Google.com is a website that many people have set to their homepage, and has become the standard in internet search engines for quite some time now. The corporation has expanded to providing maps, email, and shopping tools online. Interestingly, they have put research efforts toward futuristic glasses, cars that drive themselves, and (less known) renewable energy. In this blog I comment (without trying to plug the company) on how Google is being responsible with their energy requirements and why I think they are serving as a model for companies in the future.
Few people think about the energy intensity of a Google search. For me, it’s tempting to lazily have Google give me the conversion from inches to millimeters when working on an engineering homework problem. This one search requires 0.0003 kWh of electricity, resulting in roughly 0.2g of CO2 . Although this doesn’t seem like a lot, using Google has become second nature to a large portion of the population, to the point where their 2010 emissions consisted of 1,449,825 tonnes of CO2e. For scale, this is close to the emissions of Laos or the island of Fiji during the same year .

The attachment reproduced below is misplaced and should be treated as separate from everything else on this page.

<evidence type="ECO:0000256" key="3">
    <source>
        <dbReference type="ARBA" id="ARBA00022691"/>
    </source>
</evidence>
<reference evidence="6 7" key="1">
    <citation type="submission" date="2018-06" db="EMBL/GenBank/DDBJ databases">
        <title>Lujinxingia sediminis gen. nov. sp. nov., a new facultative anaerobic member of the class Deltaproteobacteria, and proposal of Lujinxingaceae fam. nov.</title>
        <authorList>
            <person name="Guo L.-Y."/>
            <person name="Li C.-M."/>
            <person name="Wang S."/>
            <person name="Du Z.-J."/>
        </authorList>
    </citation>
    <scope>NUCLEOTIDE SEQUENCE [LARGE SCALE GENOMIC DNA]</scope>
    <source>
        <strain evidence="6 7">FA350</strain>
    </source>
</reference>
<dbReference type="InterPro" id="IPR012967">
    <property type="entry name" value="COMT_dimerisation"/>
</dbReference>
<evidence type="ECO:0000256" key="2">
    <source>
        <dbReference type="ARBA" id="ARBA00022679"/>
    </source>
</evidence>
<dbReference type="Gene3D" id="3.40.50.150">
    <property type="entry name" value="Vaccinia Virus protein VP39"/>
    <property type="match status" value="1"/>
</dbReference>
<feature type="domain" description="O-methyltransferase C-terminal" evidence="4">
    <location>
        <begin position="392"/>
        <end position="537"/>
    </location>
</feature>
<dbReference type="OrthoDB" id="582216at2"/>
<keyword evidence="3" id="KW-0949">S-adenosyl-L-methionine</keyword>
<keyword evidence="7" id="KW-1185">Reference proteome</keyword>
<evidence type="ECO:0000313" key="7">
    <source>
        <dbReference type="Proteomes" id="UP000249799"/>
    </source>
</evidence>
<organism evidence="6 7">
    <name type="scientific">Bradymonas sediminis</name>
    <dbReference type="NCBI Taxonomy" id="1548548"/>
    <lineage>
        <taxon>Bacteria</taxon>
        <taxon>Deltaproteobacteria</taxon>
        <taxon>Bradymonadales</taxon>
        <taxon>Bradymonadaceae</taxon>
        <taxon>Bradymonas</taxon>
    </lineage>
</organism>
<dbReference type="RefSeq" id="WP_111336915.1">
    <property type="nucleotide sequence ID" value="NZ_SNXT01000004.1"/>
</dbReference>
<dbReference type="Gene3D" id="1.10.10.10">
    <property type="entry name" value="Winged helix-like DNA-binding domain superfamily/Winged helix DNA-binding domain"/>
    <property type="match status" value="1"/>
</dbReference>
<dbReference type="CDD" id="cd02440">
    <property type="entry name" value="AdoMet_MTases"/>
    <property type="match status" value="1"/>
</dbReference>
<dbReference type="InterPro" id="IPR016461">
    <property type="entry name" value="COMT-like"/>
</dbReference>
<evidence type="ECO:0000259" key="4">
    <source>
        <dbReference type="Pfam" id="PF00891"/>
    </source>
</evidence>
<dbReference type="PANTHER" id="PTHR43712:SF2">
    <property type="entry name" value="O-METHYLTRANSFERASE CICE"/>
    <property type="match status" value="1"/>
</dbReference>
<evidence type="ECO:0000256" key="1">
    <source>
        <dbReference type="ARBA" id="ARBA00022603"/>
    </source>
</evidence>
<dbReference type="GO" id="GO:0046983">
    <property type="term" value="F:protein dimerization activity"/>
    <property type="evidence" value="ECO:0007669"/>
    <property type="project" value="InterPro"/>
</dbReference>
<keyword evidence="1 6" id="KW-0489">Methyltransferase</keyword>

So Google has emissions comparable to a small country, what are they doing about it? Well, it’s clear that the company cares about their environmental impact as they provide detailed information on their measures to increase efficiency in their data centers, down to how they selected the color of the LED lights on their servers . Google also seems to be one of the hubs for data generation as they provide tools like Google trends, showing the amount of internet popularity of a given topic . They are also concerned with generating their own data, especially in how much energy they consume. Figure 1 shows an example of this data, displaying their Power Usage Effectiveness (PUE) the last 5 years.Google is doing more than plotting their energy usage, though. To date, the company has invested over a billion dollars toward wind and solar energy projects, such as the Spinning Spur Wind Farm in West Texas and large scale photovoltaic plants in California . The intention of these projects is somewhat mind blowing – they are not only doing this to provide power to their data centers, they are doing it purely to promote the expansion of renewable energy. This intention is clear with the $75 million investment to create a Clean Power Finance fund that helps homeowners install PV panels and the $280 million to support financing for residential solar projects through a SolarCity fund . Now, Google is pressuring others to help out their crusade to a cleaner future as they have sent a formal request to utilities asking to make renewable energy options available to them and other energy consumers the utility provides for . As I am writing this, it’s hard to n ot feel like I’m plugging Google’s name. However, Google has clearly given conscious thought to their environmental impact and I guess I can only say good things about a company whose slogan is “Don’t Be Evil” . It goes without saying that we can only hope other companies will follow in Google’s footsteps toward providing services in a clean, efficient manner.